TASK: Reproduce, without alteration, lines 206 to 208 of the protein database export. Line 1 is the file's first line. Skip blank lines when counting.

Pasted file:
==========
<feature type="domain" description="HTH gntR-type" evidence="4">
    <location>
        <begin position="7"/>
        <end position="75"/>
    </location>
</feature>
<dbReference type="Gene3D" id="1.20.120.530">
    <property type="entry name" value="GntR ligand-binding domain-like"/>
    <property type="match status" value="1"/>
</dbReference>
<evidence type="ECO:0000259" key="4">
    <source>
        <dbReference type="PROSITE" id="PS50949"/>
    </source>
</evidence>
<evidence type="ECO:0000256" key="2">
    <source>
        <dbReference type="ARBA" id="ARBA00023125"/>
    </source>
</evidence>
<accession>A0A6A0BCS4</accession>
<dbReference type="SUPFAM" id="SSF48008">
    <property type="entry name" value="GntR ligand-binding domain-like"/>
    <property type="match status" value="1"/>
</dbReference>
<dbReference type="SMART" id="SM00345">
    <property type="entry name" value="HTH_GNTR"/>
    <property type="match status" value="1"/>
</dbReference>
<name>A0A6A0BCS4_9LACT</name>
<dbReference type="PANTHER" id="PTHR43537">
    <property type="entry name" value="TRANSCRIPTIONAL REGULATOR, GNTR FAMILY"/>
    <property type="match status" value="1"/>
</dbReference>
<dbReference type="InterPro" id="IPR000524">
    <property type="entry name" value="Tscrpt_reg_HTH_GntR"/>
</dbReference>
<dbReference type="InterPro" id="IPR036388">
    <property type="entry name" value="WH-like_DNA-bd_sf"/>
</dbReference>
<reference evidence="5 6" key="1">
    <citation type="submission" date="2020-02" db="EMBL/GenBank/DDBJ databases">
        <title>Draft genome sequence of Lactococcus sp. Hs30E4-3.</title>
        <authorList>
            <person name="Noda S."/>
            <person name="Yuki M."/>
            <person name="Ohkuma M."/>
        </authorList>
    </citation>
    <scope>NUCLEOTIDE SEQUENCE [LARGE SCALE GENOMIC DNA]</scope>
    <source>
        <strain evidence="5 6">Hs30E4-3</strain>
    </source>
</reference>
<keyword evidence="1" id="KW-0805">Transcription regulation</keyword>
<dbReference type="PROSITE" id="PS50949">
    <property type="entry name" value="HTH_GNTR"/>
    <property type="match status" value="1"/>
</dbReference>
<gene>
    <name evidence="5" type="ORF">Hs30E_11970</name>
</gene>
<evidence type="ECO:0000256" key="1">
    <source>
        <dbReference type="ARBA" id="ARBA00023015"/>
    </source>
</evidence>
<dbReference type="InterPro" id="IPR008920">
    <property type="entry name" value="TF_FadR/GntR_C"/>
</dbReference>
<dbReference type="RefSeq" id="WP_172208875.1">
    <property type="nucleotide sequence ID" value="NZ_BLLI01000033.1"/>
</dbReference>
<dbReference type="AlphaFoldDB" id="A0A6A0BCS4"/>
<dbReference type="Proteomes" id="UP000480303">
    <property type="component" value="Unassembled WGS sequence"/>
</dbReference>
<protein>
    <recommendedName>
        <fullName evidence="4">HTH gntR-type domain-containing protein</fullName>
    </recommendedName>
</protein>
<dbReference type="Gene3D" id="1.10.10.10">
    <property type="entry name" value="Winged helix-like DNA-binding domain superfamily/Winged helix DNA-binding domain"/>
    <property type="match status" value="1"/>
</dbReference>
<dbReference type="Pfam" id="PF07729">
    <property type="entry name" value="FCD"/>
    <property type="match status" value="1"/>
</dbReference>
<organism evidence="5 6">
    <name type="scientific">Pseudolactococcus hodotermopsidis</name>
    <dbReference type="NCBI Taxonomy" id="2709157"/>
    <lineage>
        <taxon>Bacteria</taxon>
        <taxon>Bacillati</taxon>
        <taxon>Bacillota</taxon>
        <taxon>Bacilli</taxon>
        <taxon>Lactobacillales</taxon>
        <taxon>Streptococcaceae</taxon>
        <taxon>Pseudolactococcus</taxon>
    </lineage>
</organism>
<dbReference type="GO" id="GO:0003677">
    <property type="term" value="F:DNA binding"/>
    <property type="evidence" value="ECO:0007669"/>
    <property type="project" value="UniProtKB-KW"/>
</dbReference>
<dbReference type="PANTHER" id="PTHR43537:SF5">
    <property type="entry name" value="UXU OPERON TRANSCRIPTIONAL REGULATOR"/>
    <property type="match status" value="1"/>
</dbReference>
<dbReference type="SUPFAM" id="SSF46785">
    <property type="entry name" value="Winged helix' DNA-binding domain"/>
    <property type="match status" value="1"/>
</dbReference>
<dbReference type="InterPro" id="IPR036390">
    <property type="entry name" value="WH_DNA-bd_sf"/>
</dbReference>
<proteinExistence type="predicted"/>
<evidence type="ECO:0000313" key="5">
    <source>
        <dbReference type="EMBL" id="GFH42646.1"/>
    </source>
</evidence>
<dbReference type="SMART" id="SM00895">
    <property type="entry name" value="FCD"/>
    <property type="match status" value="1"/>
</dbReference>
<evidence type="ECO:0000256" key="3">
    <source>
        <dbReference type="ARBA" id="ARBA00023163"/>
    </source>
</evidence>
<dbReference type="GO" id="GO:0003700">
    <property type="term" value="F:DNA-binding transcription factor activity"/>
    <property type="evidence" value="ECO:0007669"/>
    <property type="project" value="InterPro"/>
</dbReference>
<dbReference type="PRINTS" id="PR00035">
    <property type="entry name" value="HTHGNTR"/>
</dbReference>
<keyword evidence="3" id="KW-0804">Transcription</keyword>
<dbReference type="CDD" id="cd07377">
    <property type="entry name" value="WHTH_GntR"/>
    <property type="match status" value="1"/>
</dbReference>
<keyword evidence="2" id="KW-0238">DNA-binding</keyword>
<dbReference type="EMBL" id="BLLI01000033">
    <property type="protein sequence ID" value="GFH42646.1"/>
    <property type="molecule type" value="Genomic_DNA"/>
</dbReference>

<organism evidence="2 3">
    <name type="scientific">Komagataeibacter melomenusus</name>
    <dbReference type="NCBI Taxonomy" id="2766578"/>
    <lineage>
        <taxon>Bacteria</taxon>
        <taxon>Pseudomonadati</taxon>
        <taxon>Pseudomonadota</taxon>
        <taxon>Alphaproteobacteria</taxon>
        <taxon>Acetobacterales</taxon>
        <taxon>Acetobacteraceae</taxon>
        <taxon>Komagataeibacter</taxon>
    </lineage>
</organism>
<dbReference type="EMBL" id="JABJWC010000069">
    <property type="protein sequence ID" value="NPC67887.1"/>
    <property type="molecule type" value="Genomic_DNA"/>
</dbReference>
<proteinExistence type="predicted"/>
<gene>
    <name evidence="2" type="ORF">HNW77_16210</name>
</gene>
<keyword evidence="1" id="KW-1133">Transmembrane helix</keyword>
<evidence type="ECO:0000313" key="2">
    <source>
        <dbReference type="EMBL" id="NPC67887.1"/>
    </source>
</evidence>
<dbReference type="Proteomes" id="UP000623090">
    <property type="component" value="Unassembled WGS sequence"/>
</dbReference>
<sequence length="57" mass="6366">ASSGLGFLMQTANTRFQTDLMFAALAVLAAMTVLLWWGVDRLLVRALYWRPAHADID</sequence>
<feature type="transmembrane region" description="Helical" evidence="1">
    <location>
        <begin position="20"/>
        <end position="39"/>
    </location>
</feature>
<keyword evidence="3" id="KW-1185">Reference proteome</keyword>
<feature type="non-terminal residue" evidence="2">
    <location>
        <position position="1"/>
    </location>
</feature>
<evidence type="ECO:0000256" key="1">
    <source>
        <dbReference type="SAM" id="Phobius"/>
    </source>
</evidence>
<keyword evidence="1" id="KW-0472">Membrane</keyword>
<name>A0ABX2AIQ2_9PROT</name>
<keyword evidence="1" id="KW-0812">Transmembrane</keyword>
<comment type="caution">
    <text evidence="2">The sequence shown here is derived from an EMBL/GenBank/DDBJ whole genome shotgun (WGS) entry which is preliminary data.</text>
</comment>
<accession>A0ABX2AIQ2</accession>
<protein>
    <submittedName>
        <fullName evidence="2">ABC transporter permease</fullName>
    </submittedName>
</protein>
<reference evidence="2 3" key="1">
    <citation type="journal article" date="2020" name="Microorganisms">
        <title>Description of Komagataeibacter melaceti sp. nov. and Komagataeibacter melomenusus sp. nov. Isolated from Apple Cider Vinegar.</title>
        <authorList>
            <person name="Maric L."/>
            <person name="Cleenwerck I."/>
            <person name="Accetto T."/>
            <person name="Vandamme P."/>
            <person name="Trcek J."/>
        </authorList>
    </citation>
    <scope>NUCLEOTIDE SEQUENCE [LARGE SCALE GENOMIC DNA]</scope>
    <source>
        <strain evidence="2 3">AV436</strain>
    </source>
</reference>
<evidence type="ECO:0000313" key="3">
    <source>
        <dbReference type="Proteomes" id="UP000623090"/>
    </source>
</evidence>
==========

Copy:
</comment>
<accession>A0ABX2AIQ2</accession>
<protein>